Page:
Creating A Better Planet For Our Little Ones: Alyssa Kerbel, Founder of mini mioche
Meet Alyssa Kerbel, Founder of mini mioche
mini mioche was founded in 2008 by Alyssa Kerbel after the birth of her daughter. At that time, Alyssa found it very difficult to find great, simple ethically-made basics especially in neutral colors. Drawing upon her decade long experience in the fashion industry, she set about creating her own collection of infant and kids’ fashion basics. We love mini mioche’s online shop carrying not only organic fashion basics, but also a curated selection of footwear, gear, toys and books for infants and kids. It was pleasure to hear from Alyssa her inspiration behind the brand and her personal favorites for conscious gear and accessories for kids!
Can you tell us more about how becoming a mother inspired mini mioche’s launch and fueled your work as a creative entrepreneur?
I am a bit of a serial entrepreneur and at the time that I decided to start mini mioche, I was already running another business – a wholesale fashion agency that represented various adult fashion brands. I started the agency when I was in my 20’s and had been running it for about 5 years when I had my first child. I am a total jeans and t-shirt kind of girl and I wanted to dress my daughter in a similar way. Back then (8 years ago now), it was very difficult to find great quality, decently-priced, and ethically-made simple basics for infants and kids. I was already feeling like I wanted to do something new (in addition to running the agency) – something a bit more creative and inspiring to me – something that was truly my own thing. Drawing upon my fashion background and connections in the industry, I set about launching mini mioche and 6 months later we shipped our first wholesale orders.
You have wide-ranging wholesale fashion sales experience working with international brands to independent boutiques, what is your favorite thing about now having your own label?
I love that with my own label, I have complete control over pretty much every element of the brand – from the design, to the fabric, to the manufacturing and marketing. It is definitely much more complex and challenging in many ways than working in fashion sales (where you are simply selling other designers’ collections to retailers), but it is also much more creative. If I have an idea or I want to try something new, there is no one telling me I can’t do it.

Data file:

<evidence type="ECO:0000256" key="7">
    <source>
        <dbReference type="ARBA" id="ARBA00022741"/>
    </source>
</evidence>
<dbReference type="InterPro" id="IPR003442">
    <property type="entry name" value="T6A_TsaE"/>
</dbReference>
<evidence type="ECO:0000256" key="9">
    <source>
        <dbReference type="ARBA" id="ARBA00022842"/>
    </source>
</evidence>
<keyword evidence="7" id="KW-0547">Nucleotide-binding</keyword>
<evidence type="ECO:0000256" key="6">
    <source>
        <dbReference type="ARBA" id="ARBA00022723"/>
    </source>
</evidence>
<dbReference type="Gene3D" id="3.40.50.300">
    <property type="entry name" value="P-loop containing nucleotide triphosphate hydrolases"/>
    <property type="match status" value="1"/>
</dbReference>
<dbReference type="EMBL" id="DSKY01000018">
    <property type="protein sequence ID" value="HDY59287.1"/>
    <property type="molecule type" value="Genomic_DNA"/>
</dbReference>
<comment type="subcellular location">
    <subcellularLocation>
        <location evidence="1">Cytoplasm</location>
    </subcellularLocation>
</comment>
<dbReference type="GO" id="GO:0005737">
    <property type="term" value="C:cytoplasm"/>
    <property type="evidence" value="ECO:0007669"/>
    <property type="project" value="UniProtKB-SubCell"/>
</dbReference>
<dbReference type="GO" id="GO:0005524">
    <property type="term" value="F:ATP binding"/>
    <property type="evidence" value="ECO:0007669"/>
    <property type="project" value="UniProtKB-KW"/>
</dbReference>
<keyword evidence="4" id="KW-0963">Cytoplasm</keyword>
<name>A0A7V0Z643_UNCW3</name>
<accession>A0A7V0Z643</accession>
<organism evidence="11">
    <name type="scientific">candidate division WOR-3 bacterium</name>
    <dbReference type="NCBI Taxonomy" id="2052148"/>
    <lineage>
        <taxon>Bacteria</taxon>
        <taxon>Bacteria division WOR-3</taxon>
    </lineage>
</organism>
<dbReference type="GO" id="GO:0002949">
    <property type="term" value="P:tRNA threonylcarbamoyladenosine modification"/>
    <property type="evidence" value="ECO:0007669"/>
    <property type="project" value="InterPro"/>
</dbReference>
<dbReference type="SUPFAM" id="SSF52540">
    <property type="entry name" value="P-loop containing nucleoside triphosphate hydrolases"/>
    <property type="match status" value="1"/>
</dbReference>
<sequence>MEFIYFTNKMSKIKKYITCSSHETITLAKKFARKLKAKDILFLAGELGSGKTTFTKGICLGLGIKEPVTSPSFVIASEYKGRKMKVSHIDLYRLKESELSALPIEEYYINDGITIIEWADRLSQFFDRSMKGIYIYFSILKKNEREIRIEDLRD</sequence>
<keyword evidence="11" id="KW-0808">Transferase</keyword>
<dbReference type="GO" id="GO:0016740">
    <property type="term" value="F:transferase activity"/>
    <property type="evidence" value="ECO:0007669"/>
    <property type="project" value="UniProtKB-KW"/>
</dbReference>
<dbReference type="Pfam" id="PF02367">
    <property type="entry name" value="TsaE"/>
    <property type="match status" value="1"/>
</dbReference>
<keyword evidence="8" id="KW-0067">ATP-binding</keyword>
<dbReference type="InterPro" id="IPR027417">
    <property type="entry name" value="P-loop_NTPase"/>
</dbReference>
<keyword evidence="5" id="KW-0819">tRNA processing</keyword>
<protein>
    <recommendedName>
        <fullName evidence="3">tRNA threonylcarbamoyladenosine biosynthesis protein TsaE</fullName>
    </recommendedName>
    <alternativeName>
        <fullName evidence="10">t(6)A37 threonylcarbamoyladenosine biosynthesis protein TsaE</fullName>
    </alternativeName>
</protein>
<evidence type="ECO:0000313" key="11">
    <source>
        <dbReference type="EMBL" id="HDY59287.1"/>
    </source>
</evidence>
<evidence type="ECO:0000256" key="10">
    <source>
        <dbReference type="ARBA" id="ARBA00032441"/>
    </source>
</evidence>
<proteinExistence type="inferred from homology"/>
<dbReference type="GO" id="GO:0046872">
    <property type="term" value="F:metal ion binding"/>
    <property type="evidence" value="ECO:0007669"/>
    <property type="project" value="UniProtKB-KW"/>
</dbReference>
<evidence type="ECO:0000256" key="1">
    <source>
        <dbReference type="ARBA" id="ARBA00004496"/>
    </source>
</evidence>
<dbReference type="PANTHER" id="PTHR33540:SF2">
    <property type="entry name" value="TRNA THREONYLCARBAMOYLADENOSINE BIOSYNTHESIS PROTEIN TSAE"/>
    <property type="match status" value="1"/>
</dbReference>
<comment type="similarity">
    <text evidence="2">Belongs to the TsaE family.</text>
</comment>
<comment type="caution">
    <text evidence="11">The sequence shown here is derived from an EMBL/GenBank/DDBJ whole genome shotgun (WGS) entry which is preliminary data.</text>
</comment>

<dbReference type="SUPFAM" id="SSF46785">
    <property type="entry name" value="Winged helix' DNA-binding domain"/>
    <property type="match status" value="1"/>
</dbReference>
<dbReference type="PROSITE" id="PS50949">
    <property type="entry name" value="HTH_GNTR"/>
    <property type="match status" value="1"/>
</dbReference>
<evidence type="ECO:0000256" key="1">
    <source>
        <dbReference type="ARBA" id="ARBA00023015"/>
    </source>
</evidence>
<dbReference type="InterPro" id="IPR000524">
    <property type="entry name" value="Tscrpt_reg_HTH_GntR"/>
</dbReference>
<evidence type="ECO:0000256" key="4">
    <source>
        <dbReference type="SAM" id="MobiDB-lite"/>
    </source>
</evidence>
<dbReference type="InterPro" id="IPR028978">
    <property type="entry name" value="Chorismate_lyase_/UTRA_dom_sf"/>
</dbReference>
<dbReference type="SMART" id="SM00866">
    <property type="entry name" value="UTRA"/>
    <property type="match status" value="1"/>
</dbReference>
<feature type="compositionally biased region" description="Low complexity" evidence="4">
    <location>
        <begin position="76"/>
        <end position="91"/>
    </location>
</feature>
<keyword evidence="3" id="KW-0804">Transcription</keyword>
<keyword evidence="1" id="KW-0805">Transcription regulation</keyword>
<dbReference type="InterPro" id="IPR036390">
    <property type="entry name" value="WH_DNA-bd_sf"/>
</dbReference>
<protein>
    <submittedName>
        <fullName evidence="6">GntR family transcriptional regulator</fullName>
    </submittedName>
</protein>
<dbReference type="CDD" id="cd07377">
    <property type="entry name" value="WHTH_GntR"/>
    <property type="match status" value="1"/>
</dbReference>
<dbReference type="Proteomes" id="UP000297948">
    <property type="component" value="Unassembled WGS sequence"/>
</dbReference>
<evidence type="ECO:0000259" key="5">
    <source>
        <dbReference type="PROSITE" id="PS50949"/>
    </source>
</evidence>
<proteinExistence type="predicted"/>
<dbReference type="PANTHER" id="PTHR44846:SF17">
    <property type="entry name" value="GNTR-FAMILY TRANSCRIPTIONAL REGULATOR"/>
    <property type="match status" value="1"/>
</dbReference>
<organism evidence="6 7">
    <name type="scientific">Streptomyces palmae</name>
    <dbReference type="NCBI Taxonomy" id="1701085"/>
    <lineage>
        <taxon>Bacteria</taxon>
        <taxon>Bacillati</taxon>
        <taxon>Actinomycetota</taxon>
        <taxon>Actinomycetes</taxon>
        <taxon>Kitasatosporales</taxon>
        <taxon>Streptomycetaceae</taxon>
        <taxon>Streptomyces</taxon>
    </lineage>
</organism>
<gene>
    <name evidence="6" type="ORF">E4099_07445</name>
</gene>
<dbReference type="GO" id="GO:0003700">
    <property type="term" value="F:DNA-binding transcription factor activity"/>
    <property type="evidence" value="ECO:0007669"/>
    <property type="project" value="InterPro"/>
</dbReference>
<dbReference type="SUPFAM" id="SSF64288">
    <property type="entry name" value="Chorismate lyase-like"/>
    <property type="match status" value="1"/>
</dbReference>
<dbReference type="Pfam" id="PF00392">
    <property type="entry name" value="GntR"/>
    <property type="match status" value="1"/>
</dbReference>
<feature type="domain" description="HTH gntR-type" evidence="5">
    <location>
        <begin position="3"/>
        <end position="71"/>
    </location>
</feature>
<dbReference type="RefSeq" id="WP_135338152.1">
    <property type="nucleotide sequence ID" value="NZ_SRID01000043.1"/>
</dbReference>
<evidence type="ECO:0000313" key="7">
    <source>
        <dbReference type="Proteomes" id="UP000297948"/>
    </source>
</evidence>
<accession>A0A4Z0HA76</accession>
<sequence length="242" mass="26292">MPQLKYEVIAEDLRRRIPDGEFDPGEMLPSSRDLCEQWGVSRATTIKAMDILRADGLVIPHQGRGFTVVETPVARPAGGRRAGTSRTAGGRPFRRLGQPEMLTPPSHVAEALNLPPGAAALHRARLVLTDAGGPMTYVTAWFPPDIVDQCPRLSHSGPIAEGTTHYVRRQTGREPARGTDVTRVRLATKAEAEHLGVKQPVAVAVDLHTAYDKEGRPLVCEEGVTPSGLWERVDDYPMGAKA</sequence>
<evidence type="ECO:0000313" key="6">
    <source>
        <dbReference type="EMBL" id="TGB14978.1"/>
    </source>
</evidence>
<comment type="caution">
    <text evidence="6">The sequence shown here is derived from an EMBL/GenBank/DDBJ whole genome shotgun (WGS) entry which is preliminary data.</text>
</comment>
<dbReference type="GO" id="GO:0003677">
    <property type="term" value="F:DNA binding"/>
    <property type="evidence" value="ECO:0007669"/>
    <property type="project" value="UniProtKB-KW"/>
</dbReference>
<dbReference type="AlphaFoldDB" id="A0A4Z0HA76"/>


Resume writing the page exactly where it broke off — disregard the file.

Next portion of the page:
It is evident that mini mioche has a conscious awareness of the fashion industry’s flaws and impacts. What is your perspective of the social and environmental impacts of the traditional supply chain and how do you see this changing over the years you’ve been involved in the fashion industry?
I find that while there is still a demand for ‘fast-fashion’ (inexpensive clothing made off-shore that is churned out quickly without much regard for the environment or the people making it), particularly from the younger generation, there has also been this strong movement towards ‘slow fashion’ (clothing that is made in an environmentally and ethically conscious way). I think that as consumers have become more aware and more educated about the actual consequences of cheap production, there has definitely been an increase in the demand and in the number of brands who make things in an ethical and eco-conscious way. Incidents like fires and collapses that have happened over the past 5 years in factories in places like Bangladesh, while incredibly tragic, did seem to have the effect of opening people’s eyes to the realities of the fast-fashion world and the true cost of inexpensive off-shore manufacturing.